The First 90 Days of Recovery as Described by Per Wickstrom

Drug Addiction

When it comes to substance abuse, there is no one on earth who would dispute the fact that the first 90 days are not only the hardest to get through but also the most critical to ongoing, long-term recovery. If statistics were to be analyzed, more people relapse within the first few months than they do later in recovery.

There are reasons why those first days are so critical and as the founder of a series of drug rehab treatment centers, Per Wickstrom understands on a personal level just how hard it is to get through those 90 days. Here he looks at what the addict faces so that anyone dealing with addiction or impacted by a loved one or coworker with an addiction, can begin to understand what you might be up against.

Per Wickstrom’s Story

When asked about his own journey to recovery, Per Wickstrom is very up-front and open about his own journey to recovery as a young man. He attributes his entry into the world of addiction to a number of circumstances in his life including the fact that more than 1/3 of the people he knew were addicted to some kind of substance from tobacco to alcohol to illicit drugs. What he feels led him into substance abuse was a feeling of being inadequate that came to fruition when a girlfriend he was involved with left him for his best friend.

From there the journey was downhill until he looked around him and saw what substances were doing to him and those he loved and respected. It was at this point in his life that he began seeking a holistic approach to recovery and found that if you ate well and lived well you could still play hard but without the consequences of substance abuse.

What You Can Expect to Feel on Those First 90 Days – Alienation

The one thing that most addicts are not prepared for is the emotional roller coaster they will be riding during those first 90 days of recovery. Per says you have to keep in mind that along with combating the physical and psychological addiction you need to be ready to deal with a totally new way of life, of living your life with people who may not be ‘disposable.’ Friends you got high with you can avoid, but what about family members you need to face when you come home from detox or a short term intervention program?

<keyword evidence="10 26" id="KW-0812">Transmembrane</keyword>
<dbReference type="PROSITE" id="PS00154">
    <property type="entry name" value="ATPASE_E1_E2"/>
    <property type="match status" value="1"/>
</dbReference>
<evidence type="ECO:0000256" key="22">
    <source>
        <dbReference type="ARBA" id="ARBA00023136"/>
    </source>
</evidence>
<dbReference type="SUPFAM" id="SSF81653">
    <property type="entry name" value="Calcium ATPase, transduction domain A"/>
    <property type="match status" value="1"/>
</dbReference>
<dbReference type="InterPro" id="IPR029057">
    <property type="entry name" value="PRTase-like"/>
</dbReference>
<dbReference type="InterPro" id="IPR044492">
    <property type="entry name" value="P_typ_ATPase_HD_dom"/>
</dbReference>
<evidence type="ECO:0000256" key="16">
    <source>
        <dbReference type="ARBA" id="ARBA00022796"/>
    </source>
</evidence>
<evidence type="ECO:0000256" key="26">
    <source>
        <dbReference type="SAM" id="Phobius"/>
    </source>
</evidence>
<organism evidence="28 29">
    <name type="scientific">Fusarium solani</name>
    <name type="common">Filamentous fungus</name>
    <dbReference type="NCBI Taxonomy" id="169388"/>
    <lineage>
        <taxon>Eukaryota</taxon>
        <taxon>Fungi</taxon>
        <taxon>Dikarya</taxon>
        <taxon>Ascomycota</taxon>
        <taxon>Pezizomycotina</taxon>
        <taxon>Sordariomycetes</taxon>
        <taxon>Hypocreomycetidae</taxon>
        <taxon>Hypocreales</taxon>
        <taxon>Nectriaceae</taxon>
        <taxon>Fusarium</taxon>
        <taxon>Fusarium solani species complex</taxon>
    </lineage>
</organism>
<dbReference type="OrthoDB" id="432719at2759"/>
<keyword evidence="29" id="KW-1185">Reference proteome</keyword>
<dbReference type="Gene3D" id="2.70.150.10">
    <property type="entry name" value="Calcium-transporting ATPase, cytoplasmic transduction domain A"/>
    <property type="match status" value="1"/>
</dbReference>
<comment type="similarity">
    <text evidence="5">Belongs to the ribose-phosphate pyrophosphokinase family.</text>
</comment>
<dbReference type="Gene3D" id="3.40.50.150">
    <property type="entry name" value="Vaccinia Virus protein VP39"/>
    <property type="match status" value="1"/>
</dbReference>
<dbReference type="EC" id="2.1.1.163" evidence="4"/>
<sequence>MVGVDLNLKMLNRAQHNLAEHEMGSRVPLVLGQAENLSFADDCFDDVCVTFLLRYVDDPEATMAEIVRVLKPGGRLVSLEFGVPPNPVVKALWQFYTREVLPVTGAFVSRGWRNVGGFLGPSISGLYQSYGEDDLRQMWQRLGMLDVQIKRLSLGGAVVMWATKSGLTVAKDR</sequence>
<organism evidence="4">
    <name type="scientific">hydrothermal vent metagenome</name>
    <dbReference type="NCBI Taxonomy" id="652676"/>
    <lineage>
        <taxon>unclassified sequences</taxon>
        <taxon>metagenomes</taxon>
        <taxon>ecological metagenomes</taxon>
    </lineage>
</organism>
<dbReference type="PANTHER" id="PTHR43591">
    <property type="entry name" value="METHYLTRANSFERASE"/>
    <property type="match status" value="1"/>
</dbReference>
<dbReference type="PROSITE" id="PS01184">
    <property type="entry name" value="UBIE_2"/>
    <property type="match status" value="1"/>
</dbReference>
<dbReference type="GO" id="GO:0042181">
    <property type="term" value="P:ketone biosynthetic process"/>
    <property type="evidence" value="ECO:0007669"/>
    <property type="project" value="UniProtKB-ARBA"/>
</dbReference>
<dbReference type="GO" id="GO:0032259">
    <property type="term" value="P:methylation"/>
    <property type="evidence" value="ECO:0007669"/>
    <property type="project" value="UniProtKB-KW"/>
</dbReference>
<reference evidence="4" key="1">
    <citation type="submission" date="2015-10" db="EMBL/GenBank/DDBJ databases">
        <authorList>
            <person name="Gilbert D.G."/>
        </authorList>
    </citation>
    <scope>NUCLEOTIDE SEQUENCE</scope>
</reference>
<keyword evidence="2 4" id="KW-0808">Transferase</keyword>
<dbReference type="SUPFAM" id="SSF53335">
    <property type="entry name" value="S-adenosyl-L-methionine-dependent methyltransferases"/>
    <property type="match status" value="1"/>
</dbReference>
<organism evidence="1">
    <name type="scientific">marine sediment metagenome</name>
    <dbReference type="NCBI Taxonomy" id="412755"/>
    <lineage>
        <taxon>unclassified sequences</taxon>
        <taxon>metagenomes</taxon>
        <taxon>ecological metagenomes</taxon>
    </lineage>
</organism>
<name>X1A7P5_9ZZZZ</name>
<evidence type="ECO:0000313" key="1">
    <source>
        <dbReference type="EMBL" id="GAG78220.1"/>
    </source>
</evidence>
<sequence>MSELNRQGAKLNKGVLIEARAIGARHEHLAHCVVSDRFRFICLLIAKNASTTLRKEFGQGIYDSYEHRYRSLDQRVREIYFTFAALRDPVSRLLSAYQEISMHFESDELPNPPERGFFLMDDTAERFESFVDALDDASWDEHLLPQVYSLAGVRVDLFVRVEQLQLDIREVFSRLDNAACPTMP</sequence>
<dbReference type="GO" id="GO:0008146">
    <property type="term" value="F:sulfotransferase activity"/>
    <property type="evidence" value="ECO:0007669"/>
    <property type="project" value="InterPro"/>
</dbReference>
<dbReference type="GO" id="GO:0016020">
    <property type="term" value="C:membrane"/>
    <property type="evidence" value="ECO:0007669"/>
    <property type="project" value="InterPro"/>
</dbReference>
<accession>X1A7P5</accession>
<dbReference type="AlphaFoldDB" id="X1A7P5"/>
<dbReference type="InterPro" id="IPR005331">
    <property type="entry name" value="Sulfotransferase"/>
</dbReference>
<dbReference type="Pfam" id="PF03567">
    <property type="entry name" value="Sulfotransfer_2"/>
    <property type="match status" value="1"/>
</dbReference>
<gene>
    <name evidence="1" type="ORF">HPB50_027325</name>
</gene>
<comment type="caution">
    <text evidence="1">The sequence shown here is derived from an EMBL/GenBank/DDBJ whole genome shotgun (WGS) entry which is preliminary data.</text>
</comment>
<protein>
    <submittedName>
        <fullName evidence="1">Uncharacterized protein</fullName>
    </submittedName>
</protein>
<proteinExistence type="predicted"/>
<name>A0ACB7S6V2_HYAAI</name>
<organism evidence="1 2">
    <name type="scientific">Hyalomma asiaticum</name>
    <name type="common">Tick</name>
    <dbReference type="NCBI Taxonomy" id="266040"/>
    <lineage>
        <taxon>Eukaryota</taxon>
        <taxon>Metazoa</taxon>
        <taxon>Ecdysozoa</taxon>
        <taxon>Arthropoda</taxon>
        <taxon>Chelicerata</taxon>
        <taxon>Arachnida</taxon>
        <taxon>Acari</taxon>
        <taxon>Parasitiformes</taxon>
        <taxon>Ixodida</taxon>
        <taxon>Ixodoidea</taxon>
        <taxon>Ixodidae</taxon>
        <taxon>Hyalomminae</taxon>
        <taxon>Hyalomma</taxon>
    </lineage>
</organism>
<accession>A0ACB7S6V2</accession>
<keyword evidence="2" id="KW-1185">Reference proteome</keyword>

Many of these may still be using some form of substance such as wine with dinner, cigarettes or even pain killers and prescription sleeping pills. The temptation may be too great to withstand so Per advises doing whatever it takes to go from detox to a long-term program before subjecting yourself to temptations that you are not ready to face. At this point you are feeling alienated from everyone in your life up until now except for perhaps those who are clean and sober and supportive of your efforts towards recovery.

Relearning Life Skills – Endurance

Through all of these conflicting emotions and feelings of alienation, Per Wickstrom says you will also be confronted with a need to relearn life skills – skills that will help you live a healthier lifestyle. Structure is important, in fact, “Just as important as it was when you were a toddler learning to cope with a big world of the unknown all around you,” he says. “Structure is critical in this stage of your recovery. You need set bed times, set times to awaken and a solid routine where you know what you are doing at any point in the day. Meetings are essential and you need to do 30 in 30 and 90 in 90. He also says that it is vital that you stay in contact with your drug rehab counselor.

He goes on to say that “Yes, you need a sponsor but we feel that it is sometimes even more important to maintain a relationship with the counselor from your program who has the credentials to understand the disease (addiction) and verifiable methods of recovery. That’s why we have what we call a year-long aftercare program. Our program has a very, very high success rate which we attribute largely to our highly effective aftercare connection with program graduates.”

The one thing that you should expect in those 90 days that no one can prepare you for is a feeling of loss. It’s like an amnesiac trying to figure out who all these people are in his or her life. Why are they here? Were they important to me at one time and if so why? But, on the bright side, loss can be turned around to a positive force in your life. “You don’t ever want to be on the losing team again and if you really, really focus on this, you can be a winner through every situation you face and every relationship you encounter.” That first 90 days is critical but help is out there. “Don’t face it alone.”